Charlotte Bobcats majority owner Michael Jordan received a ton of favorable - oh, let's just say it - fawning publicity this week for his announcement of a team charity. The excitement on TV and the web - no doubt inspired by the fact that MJ came out of his hole and deigned to speak to Charlotte's traditionally celebrity-worshipping media - overshadowed the essential puniness of the Bobcats' charity in this case.
The Bobcats, in partnership with Lowe's, plan what big-money companies looking for good press and a decent tax write-off commonly call an "investment in the community." The two new businesses will have someone drive a renovated school bus, now called a Book Bus, around Mecklenburg County all year, giving away books to kids ages 5-13 in elementary schools and summer literacy programs.
How many books will be distributed by Jordan & Co. for the benefit of students? A whopping 6,000, or rather "up to 6,000." Wow, what a haul for the kids: one book for every 17 kids. My first thought was that the driver of the bus will have a pretty easy job. But hey, considering that these books will be extra-educational since they are, after all, being doled out by an emissary of Michael Jordan, surely the lucky students who get a book will each gladly pass them around to 16 other kids.
OK, sarcasm will only take you so far. Jordan has done some good things in the name of the Cats, primarily the donation (along with Fox Sports Carolinas) of $200,000 to the YMCA's Y Achievers program, which helps teens get into college. That's pretty substantial, which makes it harder to explain the paltriness of the new gift. Then again, the Cats also made a really big deal out of their wondrous gift of $5,000 scholarships for students at three area high schools. These days, as college students and their parents can tell you, $5,000 might pay for four years' worth of coffee and computer repairs, but not much else. I know, I know, don't look a gift horse in the mouth blahblahblah. But really, Michael? And really, TV stations? All that slobbering over a completely inadequate book donation? Here's a better idea, fellow journalists: ask MJ if he has any plans to lower ticket prices until the Cats have a winning season. You know, in case he really wanted to impress someone.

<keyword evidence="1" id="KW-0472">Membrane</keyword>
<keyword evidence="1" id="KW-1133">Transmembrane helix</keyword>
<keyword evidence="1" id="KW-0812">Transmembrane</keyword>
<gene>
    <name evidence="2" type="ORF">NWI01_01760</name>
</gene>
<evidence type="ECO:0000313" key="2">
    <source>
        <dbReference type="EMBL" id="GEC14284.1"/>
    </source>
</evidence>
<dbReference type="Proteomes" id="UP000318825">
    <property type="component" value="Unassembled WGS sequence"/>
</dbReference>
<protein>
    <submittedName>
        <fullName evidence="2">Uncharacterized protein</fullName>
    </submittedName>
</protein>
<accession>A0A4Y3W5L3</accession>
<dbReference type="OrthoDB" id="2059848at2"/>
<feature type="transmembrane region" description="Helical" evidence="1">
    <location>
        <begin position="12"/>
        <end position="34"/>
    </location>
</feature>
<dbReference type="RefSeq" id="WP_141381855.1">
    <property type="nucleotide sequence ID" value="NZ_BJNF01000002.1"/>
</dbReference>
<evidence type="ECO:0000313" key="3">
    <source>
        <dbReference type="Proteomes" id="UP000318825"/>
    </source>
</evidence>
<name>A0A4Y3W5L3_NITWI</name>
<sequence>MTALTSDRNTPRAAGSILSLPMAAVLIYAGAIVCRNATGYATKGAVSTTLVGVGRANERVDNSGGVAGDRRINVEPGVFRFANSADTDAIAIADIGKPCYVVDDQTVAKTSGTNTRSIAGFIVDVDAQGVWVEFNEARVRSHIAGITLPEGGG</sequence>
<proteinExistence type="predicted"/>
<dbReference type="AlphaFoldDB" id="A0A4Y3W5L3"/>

The original version of this blog incorrectly stated how many students would receive books and their ages. The correct figure is approximately one book for every 17 students ages 5-13.